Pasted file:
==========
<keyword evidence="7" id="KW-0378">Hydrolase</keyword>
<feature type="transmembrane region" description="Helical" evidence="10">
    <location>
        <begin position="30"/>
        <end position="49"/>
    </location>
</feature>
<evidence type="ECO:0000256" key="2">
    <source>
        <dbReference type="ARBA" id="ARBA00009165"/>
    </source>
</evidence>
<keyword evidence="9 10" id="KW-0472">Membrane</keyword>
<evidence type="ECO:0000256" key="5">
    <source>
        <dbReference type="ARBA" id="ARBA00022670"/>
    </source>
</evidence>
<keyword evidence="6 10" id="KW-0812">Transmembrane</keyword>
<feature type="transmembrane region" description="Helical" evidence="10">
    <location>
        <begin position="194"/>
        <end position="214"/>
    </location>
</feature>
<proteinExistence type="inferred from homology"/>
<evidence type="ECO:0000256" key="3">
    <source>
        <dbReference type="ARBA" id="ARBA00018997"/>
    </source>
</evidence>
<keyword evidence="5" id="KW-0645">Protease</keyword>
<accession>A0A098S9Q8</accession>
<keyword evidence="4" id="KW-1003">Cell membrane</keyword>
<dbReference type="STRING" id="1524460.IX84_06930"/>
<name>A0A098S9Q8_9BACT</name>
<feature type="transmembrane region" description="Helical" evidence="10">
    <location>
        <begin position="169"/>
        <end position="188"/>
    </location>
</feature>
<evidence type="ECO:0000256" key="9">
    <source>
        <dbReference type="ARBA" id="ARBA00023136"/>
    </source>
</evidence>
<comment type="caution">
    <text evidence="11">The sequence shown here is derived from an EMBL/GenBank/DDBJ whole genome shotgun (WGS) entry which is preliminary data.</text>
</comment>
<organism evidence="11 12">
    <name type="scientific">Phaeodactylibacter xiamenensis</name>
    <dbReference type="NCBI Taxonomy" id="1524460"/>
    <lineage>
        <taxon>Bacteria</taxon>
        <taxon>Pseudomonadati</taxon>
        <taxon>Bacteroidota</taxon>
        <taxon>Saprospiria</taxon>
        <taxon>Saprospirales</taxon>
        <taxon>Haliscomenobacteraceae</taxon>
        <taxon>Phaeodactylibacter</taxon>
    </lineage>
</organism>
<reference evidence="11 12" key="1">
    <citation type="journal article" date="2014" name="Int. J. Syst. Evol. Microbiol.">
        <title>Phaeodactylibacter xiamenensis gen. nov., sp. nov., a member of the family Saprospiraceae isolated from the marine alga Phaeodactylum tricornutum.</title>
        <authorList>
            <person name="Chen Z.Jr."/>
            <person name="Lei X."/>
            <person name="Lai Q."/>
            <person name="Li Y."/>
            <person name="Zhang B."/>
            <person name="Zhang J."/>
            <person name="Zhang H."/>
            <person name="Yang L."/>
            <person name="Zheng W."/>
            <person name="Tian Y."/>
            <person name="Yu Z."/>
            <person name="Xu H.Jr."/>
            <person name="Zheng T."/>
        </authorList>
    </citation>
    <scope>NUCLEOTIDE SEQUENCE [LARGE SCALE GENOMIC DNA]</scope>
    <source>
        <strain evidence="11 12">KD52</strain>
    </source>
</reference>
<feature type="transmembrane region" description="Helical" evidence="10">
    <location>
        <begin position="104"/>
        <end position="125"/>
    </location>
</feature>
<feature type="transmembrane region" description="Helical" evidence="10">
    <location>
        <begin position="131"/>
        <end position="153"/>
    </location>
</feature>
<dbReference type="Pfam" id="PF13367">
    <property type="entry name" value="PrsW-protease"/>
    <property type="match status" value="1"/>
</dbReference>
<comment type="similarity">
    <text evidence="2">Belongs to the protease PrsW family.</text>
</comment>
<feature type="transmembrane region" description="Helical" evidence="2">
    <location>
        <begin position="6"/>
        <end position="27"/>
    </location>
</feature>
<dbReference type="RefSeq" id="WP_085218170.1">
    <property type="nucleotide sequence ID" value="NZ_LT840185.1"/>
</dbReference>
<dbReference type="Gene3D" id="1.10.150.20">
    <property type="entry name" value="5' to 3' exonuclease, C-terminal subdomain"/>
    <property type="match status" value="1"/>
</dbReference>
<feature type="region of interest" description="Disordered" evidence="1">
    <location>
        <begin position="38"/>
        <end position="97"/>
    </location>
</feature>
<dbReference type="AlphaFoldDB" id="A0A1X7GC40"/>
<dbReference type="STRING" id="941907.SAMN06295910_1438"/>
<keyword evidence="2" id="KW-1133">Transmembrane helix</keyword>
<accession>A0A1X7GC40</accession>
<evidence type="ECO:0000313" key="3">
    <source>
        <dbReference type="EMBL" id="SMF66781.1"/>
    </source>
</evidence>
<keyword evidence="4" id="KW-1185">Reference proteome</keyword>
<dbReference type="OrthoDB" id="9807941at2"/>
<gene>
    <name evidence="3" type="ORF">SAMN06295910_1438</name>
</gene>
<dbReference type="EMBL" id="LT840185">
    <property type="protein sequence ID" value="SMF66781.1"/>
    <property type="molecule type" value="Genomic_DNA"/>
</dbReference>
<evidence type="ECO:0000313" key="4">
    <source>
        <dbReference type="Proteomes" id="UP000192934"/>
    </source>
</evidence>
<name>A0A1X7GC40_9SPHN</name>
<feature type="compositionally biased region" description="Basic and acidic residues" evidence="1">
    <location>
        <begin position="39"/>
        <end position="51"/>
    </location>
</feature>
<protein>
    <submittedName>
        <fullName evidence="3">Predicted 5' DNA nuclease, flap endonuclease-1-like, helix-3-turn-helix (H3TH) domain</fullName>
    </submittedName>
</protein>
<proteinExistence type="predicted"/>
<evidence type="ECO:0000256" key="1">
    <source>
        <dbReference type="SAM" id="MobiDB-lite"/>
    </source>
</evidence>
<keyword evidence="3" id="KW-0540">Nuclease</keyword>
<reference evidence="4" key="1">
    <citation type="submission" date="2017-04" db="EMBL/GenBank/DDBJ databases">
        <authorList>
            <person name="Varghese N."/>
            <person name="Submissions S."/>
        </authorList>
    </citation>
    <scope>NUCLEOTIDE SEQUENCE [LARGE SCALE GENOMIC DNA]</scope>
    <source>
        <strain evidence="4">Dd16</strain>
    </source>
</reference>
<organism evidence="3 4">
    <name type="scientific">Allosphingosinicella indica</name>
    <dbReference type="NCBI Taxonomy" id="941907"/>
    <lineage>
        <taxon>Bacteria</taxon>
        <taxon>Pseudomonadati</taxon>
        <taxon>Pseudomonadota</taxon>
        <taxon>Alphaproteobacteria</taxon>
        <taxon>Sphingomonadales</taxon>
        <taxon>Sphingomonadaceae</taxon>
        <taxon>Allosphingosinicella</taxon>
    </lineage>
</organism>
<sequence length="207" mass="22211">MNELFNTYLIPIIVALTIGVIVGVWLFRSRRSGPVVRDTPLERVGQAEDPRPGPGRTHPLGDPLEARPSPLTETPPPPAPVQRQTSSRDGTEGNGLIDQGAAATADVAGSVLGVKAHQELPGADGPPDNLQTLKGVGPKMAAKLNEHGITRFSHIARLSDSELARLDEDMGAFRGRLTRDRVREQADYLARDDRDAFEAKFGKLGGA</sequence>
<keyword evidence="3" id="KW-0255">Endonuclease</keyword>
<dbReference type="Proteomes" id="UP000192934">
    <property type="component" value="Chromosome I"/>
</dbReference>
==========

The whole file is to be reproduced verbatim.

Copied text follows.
<keyword evidence="7" id="KW-0378">Hydrolase</keyword>
<feature type="transmembrane region" description="Helical" evidence="10">
    <location>
        <begin position="30"/>
        <end position="49"/>
    </location>
</feature>
<evidence type="ECO:0000256" key="2">
    <source>
        <dbReference type="ARBA" id="ARBA00009165"/>
    </source>
</evidence>
<keyword evidence="9 10" id="KW-0472">Membrane</keyword>
<evidence type="ECO:0000256" key="5">
    <source>
        <dbReference type="ARBA" id="ARBA00022670"/>
    </source>
</evidence>
<keyword evidence="6 10" id="KW-0812">Transmembrane</keyword>
<feature type="transmembrane region" description="Helical" evidence="10">
    <location>
        <begin position="194"/>
        <end position="214"/>
    </location>
</feature>
<proteinExistence type="inferred from homology"/>
<evidence type="ECO:0000256" key="3">
    <source>
        <dbReference type="ARBA" id="ARBA00018997"/>
    </source>
</evidence>
<keyword evidence="5" id="KW-0645">Protease</keyword>
<accession>A0A098S9Q8</accession>
<keyword evidence="4" id="KW-1003">Cell membrane</keyword>
<dbReference type="STRING" id="1524460.IX84_06930"/>
<name>A0A098S9Q8_9BACT</name>
<feature type="transmembrane region" description="Helical" evidence="10">
    <location>
        <begin position="169"/>
        <end position="188"/>
    </location>
</feature>
<evidence type="ECO:0000256" key="9">
    <source>
        <dbReference type="ARBA" id="ARBA00023136"/>
    </source>
</evidence>
<comment type="caution">
    <text evidence="11">The sequence shown here is derived from an EMBL/GenBank/DDBJ whole genome shotgun (WGS) entry which is preliminary data.</text>
</comment>
<organism evidence="11 12">
    <name type="scientific">Phaeodactylibacter xiamenensis</name>
    <dbReference type="NCBI Taxonomy" id="1524460"/>
    <lineage>
        <taxon>Bacteria</taxon>
        <taxon>Pseudomonadati</taxon>
        <taxon>Bacteroidota</taxon>
        <taxon>Saprospiria</taxon>
        <taxon>Saprospirales</taxon>
        <taxon>Haliscomenobacteraceae</taxon>
        <taxon>Phaeodactylibacter</taxon>
    </lineage>
</organism>
<reference evidence="11 12" key="1">
    <citation type="journal article" date="2014" name="Int. J. Syst. Evol. Microbiol.">
        <title>Phaeodactylibacter xiamenensis gen. nov., sp. nov., a member of the family Saprospiraceae isolated from the marine alga Phaeodactylum tricornutum.</title>
        <authorList>
            <person name="Chen Z.Jr."/>
            <person name="Lei X."/>
            <person name="Lai Q."/>
            <person name="Li Y."/>
            <person name="Zhang B."/>
            <person name="Zhang J."/>
            <person name="Zhang H."/>
            <person name="Yang L."/>
            <person name="Zheng W."/>
            <person name="Tian Y."/>
            <person name="Yu Z."/>
            <person name="Xu H.Jr."/>
            <person name="Zheng T."/>
        </authorList>
    </citation>
    <scope>NUCLEOTIDE SEQUENCE [LARGE SCALE GENOMIC DNA]</scope>
    <source>
        <strain evidence="11 12">KD52</strain>
    </source>
</reference>
<feature type="transmembrane region" description="Helical" evidence="10">
    <location>
        <begin position="104"/>
        <end position="125"/>
    </location>
</feature>
<feature type="transmembrane region" description="Helical" evidence="10">
    <location>
        <begin position="131"/>
        <end position="153"/>
    </location>
</feature>
<dbReference type="Pfam" id="PF13367">
    <property type="entry name" value="PrsW-protease"/>
    <property type="match status" value="1"/>
</dbReference>
<comment type="similarity">
    <text evidence="2">Belongs to the protease PrsW family.</text>
</comment>
<feature type="transmembrane region" description="Helical" evidence="2">
    <location>
        <begin position="6"/>
        <end position="27"/>
    </location>
</feature>
<dbReference type="RefSeq" id="WP_085218170.1">
    <property type="nucleotide sequence ID" value="NZ_LT840185.1"/>
</dbReference>
<dbReference type="Gene3D" id="1.10.150.20">
    <property type="entry name" value="5' to 3' exonuclease, C-terminal subdomain"/>
    <property type="match status" value="1"/>
</dbReference>
<feature type="region of interest" description="Disordered" evidence="1">
    <location>
        <begin position="38"/>
        <end position="97"/>
    </location>
</feature>
<dbReference type="AlphaFoldDB" id="A0A1X7GC40"/>
<dbReference type="STRING" id="941907.SAMN06295910_1438"/>
<keyword evidence="2" id="KW-1133">Transmembrane helix</keyword>
<accession>A0A1X7GC40</accession>
<evidence type="ECO:0000313" key="3">
    <source>
        <dbReference type="EMBL" id="SMF66781.1"/>
    </source>
</evidence>
<keyword evidence="4" id="KW-1185">Reference proteome</keyword>
<dbReference type="OrthoDB" id="9807941at2"/>
<gene>
    <name evidence="3" type="ORF">SAMN06295910_1438</name>
</gene>
<dbReference type="EMBL" id="LT840185">
    <property type="protein sequence ID" value="SMF66781.1"/>
    <property type="molecule type" value="Genomic_DNA"/>
</dbReference>
<evidence type="ECO:0000313" key="4">
    <source>
        <dbReference type="Proteomes" id="UP000192934"/>
    </source>
</evidence>
<name>A0A1X7GC40_9SPHN</name>
<feature type="compositionally biased region" description="Basic and acidic residues" evidence="1">
    <location>
        <begin position="39"/>
        <end position="51"/>
    </location>
</feature>
<protein>
    <submittedName>
        <fullName evidence="3">Predicted 5' DNA nuclease, flap endonuclease-1-like, helix-3-turn-helix (H3TH) domain</fullName>
    </submittedName>
</protein>
<proteinExistence type="predicted"/>
<evidence type="ECO:0000256" key="1">
    <source>
        <dbReference type="SAM" id="MobiDB-lite"/>
    </source>
</evidence>
<keyword evidence="3" id="KW-0540">Nuclease</keyword>
<reference evidence="4" key="1">
    <citation type="submission" date="2017-04" db="EMBL/GenBank/DDBJ databases">
        <authorList>
            <person name="Varghese N."/>
            <person name="Submissions S."/>
        </authorList>
    </citation>
    <scope>NUCLEOTIDE SEQUENCE [LARGE SCALE GENOMIC DNA]</scope>
    <source>
        <strain evidence="4">Dd16</strain>
    </source>
</reference>
<organism evidence="3 4">
    <name type="scientific">Allosphingosinicella indica</name>
    <dbReference type="NCBI Taxonomy" id="941907"/>
    <lineage>
        <taxon>Bacteria</taxon>
        <taxon>Pseudomonadati</taxon>
        <taxon>Pseudomonadota</taxon>
        <taxon>Alphaproteobacteria</taxon>
        <taxon>Sphingomonadales</taxon>
        <taxon>Sphingomonadaceae</taxon>
        <taxon>Allosphingosinicella</taxon>
    </lineage>
</organism>
<sequence length="207" mass="22211">MNELFNTYLIPIIVALTIGVIVGVWLFRSRRSGPVVRDTPLERVGQAEDPRPGPGRTHPLGDPLEARPSPLTETPPPPAPVQRQTSSRDGTEGNGLIDQGAAATADVAGSVLGVKAHQELPGADGPPDNLQTLKGVGPKMAAKLNEHGITRFSHIARLSDSELARLDEDMGAFRGRLTRDRVREQADYLARDDRDAFEAKFGKLGGA</sequence>
<keyword evidence="3" id="KW-0255">Endonuclease</keyword>
<dbReference type="Proteomes" id="UP000192934">
    <property type="component" value="Chromosome I"/>
</dbReference>